Mode of delivery in antepartum stillbirths

Robert M. Rossi, Eric S. Hall, Emily A. DeFranco

Research output: Contribution to journalArticlepeer-review

6 Scopus citations

Abstract

Objective: Stillbirth complicates 1 in 160 pregnancies in the United States. We sought to determine the rate of cesarean delivery in pregnancies complicated by antepartum stillbirth and to identify characteristics associated with cesarean delivery. Study Design: This was a population-based retrospective cohort study of all stillbirths in the United States during the year of 2014. Frequency of cesarean delivery was stratified by week of gestation. Maternal, obstetric, and fetal characteristics were compared between women with antepartum stillbirth who underwent cesarean delivery compared with vaginal delivery. Multivariate logistic regression estimated the relative influence of maternal, obstetric, and fetal factors on the outcome of cesarean delivery. Results: There were 16,160 nonlaboring women diagnosed with stillbirth during 2014 in the United States. Of the 16,160 stillbirths, 2449 (15.2%) underwent cesarean delivery. At 20–23, 24–27, 28–31, 32–36, and >36 weeks of gestation, the cesarean delivery rate was 4.0%, 16.2%, 23.7%, 30.8%, and 28.8%, respectively. Factors associated with cesarean delivery included gestational diabetes, preeclampsia, use of assisted reproductive technology, history of prior cesarean delivery, and increasing gestational age at delivery. Conclusion: Approximately 15% of women diagnosed with a stillbirth after 16 weeks of gestation underwent a cesarean delivery in 2014. The stillbirth cesarean delivery rate peaked during the third trimester, during which more than 1 in 4 women underwent a cesarean birth.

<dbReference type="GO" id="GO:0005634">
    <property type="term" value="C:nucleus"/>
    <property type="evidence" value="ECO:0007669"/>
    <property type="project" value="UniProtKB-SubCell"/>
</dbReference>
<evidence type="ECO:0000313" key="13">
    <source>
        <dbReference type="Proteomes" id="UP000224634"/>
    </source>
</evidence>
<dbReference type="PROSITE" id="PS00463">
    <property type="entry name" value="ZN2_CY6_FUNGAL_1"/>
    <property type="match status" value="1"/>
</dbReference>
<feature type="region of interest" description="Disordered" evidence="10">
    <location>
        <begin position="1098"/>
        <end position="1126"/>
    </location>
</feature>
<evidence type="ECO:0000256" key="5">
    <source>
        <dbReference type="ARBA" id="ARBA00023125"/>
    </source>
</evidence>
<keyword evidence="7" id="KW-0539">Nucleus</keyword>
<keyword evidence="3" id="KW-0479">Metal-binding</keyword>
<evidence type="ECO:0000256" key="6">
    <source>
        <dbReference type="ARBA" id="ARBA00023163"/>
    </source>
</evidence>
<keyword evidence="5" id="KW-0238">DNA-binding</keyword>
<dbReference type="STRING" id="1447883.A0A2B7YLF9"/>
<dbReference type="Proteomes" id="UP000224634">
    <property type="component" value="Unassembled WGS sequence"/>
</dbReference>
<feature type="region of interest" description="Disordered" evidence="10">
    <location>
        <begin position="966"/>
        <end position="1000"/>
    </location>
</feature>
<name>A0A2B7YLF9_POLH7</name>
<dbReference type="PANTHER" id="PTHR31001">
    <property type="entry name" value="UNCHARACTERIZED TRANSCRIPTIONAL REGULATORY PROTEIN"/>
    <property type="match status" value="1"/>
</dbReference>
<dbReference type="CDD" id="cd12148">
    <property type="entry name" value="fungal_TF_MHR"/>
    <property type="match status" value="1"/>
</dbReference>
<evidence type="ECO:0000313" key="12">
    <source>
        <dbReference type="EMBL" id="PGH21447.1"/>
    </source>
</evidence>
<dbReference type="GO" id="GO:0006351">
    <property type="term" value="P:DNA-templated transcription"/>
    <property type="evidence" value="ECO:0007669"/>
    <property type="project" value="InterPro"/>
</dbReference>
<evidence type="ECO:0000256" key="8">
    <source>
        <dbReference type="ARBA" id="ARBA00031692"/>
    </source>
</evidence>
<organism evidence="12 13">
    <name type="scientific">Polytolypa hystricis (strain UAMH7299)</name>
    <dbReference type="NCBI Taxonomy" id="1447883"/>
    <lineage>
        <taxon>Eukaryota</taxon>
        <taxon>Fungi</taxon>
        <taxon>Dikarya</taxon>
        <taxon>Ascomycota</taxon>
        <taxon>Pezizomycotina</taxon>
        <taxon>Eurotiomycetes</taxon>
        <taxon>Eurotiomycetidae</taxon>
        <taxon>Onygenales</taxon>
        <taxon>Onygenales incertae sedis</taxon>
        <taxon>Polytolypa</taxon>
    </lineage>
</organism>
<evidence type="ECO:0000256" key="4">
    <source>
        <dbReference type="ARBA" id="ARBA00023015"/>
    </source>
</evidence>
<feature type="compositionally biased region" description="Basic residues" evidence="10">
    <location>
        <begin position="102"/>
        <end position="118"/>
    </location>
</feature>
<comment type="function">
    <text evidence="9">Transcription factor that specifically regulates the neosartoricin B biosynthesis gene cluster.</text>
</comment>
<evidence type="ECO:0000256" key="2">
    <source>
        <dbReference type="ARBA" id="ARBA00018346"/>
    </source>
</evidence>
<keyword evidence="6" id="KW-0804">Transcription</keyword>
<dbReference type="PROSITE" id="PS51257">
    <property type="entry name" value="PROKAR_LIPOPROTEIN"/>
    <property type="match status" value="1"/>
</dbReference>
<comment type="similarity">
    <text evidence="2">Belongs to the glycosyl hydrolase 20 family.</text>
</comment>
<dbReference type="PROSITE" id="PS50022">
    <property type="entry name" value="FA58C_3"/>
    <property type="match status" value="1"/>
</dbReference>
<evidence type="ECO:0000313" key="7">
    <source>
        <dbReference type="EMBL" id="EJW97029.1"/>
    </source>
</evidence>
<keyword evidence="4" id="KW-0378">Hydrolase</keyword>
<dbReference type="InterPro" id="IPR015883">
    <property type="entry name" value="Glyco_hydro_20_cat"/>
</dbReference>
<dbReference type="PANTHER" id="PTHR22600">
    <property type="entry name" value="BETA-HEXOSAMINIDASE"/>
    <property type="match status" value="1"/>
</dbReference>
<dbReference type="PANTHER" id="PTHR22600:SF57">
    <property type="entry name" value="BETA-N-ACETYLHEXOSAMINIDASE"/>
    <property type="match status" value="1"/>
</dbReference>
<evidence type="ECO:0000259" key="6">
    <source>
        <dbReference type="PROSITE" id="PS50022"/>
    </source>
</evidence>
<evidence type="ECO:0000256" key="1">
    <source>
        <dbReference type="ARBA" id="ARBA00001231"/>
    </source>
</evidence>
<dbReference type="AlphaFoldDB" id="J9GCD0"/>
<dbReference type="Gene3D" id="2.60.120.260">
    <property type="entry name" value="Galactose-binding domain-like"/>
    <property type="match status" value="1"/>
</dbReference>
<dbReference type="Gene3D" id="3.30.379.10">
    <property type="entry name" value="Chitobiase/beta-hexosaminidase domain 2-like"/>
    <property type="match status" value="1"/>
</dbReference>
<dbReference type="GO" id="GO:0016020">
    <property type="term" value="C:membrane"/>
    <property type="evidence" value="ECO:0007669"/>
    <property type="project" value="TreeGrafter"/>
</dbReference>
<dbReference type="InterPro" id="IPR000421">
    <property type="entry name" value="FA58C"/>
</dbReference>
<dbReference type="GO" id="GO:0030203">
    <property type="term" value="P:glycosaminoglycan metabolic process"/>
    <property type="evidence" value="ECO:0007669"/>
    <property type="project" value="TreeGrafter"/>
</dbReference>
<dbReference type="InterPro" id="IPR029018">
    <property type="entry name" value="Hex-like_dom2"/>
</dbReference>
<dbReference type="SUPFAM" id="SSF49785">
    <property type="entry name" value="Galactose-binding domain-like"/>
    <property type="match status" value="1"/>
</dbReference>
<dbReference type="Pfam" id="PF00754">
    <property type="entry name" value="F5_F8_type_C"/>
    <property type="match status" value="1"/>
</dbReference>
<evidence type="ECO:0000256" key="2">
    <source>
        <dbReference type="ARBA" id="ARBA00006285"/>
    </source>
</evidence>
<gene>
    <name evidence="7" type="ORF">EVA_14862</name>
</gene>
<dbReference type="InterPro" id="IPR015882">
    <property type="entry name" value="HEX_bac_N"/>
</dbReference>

Original languageEnglish
Pages (from-to)156-164.e2
JournalAmerican Journal of Obstetrics and Gynecology MFM
Volume1
Issue number2
DOIs
StatePublished - May 2019

Bibliographical note

Publisher Copyright:
© 2019 Elsevier Inc.

Keywords

  • cesarean delivery
  • stillbirth

ASJC Scopus subject areas

  • Obstetrics and Gynecology
  • General Medicine

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